Employers are looking for more than just good answers in your job interview.
Based on my experience as a recruiter, I’m going to share everything an employer looks for in a job interview when they decide who to hire… so you can prepare better, feel more confident, and land the job.
The three main qualities that employers look for in every interview are whether you can do the job, whether you want the job, and whether you are likely to enjoy the job and stay.
Those are the basic pieces that hiring managers are evaluating, yet there’s far more that employers look for as well, like body language, confidence, soft skills, and more.
Below, I’ll dive deeper into the areas above and share even more of what employers are looking for in your job interviews.
The first thing employers will look for and notice in an interview is your confidence. The interviewer will note your body language, eye contact, and overall demeanor.
They’ll notice whether you seem at ease or nervous overall. They’ll also note whether you’re talking at a comfortable pace or whether you seem to be anxiously rushing to speak.
While confidence alone won’t get you the job, it’s worth practicing before your interview.
Your confidence and presence in an interview does make an immediate impression on hiring managers and sets the tone for everything else in the conversation.
Next, employers in an interview will look for evidence you can step into their job and succeed.
Ability to perform the job is the single most important factor that the majority of employers look for in candidates they hire.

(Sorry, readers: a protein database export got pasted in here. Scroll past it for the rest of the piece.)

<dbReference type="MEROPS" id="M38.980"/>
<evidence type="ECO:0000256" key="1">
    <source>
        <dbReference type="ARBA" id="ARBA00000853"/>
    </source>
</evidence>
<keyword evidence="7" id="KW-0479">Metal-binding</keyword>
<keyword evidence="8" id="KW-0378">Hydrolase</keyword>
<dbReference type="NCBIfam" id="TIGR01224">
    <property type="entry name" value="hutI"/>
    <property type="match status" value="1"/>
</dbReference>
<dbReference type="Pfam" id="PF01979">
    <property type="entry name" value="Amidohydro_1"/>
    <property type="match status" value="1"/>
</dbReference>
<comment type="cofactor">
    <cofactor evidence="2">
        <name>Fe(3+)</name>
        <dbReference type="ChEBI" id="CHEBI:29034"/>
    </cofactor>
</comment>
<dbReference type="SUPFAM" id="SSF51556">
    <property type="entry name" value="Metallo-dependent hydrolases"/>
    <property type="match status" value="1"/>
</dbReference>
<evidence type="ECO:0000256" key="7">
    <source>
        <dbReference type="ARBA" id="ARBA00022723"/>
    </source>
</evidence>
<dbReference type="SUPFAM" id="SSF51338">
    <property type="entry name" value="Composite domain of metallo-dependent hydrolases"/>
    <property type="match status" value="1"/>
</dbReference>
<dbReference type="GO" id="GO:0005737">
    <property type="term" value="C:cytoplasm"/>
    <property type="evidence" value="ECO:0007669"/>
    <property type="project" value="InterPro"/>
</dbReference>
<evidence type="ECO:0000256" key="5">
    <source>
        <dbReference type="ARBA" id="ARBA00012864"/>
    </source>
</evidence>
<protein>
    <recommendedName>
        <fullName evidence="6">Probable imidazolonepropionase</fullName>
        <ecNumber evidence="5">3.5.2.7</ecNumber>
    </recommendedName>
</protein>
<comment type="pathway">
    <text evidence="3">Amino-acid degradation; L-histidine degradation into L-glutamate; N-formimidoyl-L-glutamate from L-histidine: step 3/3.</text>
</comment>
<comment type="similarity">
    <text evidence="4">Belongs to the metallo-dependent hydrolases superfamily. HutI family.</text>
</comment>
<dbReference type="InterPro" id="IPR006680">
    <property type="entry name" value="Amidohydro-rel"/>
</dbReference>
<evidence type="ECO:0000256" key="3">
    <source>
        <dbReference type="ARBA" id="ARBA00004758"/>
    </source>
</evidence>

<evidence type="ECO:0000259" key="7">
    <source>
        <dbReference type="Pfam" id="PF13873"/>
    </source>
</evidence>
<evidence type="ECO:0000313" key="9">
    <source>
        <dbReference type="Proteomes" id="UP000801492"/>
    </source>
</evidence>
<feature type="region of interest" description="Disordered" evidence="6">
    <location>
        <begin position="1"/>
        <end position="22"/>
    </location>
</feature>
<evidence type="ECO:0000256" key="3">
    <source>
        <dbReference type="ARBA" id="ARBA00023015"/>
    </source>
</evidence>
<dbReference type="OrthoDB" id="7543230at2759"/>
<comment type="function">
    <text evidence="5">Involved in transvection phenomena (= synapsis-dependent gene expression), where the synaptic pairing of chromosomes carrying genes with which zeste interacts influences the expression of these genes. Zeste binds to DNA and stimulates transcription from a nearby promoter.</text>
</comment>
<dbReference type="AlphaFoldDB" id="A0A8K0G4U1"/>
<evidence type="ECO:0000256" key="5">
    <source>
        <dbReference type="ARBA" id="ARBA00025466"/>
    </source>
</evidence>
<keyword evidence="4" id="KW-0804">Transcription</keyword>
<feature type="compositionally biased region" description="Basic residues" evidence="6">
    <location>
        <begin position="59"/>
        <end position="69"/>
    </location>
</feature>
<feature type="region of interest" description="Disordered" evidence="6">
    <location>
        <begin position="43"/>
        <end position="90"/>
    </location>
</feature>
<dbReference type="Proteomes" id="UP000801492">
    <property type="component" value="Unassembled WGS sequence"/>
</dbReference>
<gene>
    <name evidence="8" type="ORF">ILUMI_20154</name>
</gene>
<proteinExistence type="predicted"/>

The only exception to this rule may be if they’re hiring entry-level candidates and recent grads, in which case they may look for intelligence, enthusiasm, and a great overall attitude.
Otherwise, those three qualities are lower on the list (and I’ll discuss them soon), and the main factor employers look for when hiring for a position is whether you have skills and experience that will help you perform well in the job.
This is true whether you’re talking to recruiters, HR staff, or hiring managers in the interview, so always prepare to show how your past experiences have helped prepare you for their position.
You do this by researching their organization and noticing on the job description what they seem to need.
Then, highlight key experiences and accomplishments as you answer their questions. Tell stories of how you helped past employers and what successes you had on former teams, etc.
Your interviewer will also look for general signs of research, effort, and preparation. They’d like to hire someone who put time into preparing for the conversation and isn’t just “winging it.”
Always prepare for your interview. Know the company you’re talking to. Look up the interviewer on LinkedIn to get a general sense of their background.
The bottom line is this: If you can demonstrate that you’ve prepared ahead of time, the employer is more likely to hire you because your preparation and effort shows what type of person you’ll be after joining the team.
Employers don’t just want to hear that you have knowledge or experience in a skill. They’d rather hear a story or example of how you used that skill successfully.
As you prepare for your interview, practice telling one or two stories about what you accomplished in your last one or two roles.
Here are some articles to help you generate ideas:
When telling stories in the interview, be brief/concise while also being specific in terms of your key accomplishments. In the interview, it’s more important to talk about specific results than the process you used to achieve those results.
If the interviewer wants more info on the process, they can ask (or ideally, hire you).